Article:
• Electric Motor - Converts electrical energy into mechanical energy, which is transmitted to the wheels in a single transmission. Many EVs that use car generators can perform renewals.
  • On-board charger - Converts AC-acquired charging hole into DC and controls the amount of current flowing in the battery pack.

Types of EV Powertrains

An electric vehicle (EV) is a vehicle that is powered, at least in part, by electricity. EV preparation includes battery-powered electric vehicles (BEVs) powered by 100% electric power, various hybrid-electric vehicles (HEVs), and plug-in hybrid electric vehicles (PHEVs). This summary introduces the differences between the following basic EV configurations:

Battery Electric Vehicles

A battery-powered car (BEV) is a fully powered car, usually a large electric motor and a large battery pack. Based on the type of transmission; use of clutch, gearbox, differentiation, and fixed gear; and the number of battery packs and motors there are many variations in the BEV design.

Mild Hybrid Electric Vehicles

Unlike BEV, a hybrid electric vehicle (HEV) relies on two power sources, usually an internal combustion engine and an electric battery and a motor / generator. Mild Hybrid is a low-emission form of HEV. The Mild Hybrid is a standard internal combustion engine (ICE) with a very large starting engine that can also be used as a generator, commonly called an integrated starter-generator (ISG) or alternator starter (BAS), and a very large battery. powered and recharged by car. In the Mild Hybrid, the engine must be kept open while the car is moving. However, the engine / generator can be used to power the idle stop where the engine is shut off while the vehicle is idle. The engine / generator can be used for high loads to assist the engine and increase vehicle performance. When loaded slowly, it increases the load on the engine and recharges the battery.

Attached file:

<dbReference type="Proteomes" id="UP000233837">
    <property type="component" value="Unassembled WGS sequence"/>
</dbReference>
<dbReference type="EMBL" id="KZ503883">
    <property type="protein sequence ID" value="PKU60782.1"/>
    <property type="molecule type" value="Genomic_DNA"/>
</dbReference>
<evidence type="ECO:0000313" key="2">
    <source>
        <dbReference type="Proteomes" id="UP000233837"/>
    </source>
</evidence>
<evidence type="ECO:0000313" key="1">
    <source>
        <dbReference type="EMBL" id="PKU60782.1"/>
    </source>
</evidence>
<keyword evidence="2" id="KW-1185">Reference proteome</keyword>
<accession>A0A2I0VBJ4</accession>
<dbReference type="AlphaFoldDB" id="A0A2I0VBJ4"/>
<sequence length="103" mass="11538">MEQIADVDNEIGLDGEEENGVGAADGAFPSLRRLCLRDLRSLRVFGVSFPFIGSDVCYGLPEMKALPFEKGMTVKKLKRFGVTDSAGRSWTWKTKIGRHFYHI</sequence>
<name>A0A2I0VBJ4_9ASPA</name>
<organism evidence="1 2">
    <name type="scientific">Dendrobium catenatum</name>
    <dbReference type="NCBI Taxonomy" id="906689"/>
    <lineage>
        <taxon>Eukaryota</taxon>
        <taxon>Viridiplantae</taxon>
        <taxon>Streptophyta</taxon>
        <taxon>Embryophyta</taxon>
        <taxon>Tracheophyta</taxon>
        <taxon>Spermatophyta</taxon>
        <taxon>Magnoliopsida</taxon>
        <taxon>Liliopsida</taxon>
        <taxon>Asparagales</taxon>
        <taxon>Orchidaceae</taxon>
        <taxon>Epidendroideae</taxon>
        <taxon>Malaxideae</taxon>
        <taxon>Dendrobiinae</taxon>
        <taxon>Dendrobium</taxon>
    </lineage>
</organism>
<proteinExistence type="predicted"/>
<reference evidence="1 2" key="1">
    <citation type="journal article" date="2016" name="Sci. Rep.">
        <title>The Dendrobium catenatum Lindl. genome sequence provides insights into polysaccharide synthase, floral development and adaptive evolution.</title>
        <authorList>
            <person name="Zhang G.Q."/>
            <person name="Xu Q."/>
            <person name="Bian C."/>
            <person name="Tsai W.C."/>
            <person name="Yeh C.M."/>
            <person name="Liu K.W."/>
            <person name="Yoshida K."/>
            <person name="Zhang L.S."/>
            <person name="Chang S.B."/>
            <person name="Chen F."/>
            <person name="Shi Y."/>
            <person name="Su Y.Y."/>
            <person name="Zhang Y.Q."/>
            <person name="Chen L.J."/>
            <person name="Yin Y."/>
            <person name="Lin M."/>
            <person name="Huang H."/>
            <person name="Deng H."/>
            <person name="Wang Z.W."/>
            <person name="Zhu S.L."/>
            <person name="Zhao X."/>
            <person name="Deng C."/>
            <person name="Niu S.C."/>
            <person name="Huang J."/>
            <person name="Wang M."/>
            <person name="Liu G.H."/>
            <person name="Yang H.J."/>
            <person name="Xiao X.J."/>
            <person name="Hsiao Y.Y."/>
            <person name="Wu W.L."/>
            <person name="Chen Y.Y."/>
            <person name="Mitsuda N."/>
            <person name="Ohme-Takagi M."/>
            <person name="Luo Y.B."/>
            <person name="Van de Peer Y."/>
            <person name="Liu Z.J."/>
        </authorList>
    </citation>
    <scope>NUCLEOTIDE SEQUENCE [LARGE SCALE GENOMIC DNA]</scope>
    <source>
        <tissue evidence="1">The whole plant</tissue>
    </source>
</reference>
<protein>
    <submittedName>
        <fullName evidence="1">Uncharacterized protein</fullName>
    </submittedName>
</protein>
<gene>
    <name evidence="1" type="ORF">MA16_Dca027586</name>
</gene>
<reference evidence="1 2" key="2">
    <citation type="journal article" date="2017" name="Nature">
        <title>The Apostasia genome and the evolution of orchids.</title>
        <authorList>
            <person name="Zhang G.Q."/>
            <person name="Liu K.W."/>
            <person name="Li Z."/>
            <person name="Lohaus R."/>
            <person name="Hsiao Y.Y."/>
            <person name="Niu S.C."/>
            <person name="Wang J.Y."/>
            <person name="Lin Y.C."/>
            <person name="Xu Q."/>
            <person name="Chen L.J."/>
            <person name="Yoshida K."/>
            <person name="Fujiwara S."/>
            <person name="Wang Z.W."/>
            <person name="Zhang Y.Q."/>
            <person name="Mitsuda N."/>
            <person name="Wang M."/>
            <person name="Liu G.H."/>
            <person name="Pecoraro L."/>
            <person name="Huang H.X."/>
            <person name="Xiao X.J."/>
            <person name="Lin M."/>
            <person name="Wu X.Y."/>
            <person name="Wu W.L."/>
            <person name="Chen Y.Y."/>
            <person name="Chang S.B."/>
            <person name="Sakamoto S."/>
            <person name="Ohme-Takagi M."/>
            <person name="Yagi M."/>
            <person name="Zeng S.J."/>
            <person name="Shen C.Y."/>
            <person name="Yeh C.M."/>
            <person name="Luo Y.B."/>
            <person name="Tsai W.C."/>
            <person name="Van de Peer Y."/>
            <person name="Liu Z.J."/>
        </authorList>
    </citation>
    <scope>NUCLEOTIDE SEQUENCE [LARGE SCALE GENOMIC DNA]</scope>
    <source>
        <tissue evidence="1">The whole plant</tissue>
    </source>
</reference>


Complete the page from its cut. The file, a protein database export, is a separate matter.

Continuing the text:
Series Hybrid Electric Vehicles

In the Series Hybrid there is only one way to power car tires, but two power sources. The fuel tank feeds the engine connected to the generator to charge the battery that supplies the power to the engine / generator to power the wheels through transmission even though a direct connection can be used. The engine / generator is also used to recharge the battery during acceleration and braking.

Series Hybrid can operate in the following seven ways:

The Series Hybrid can operate in the following seven modes: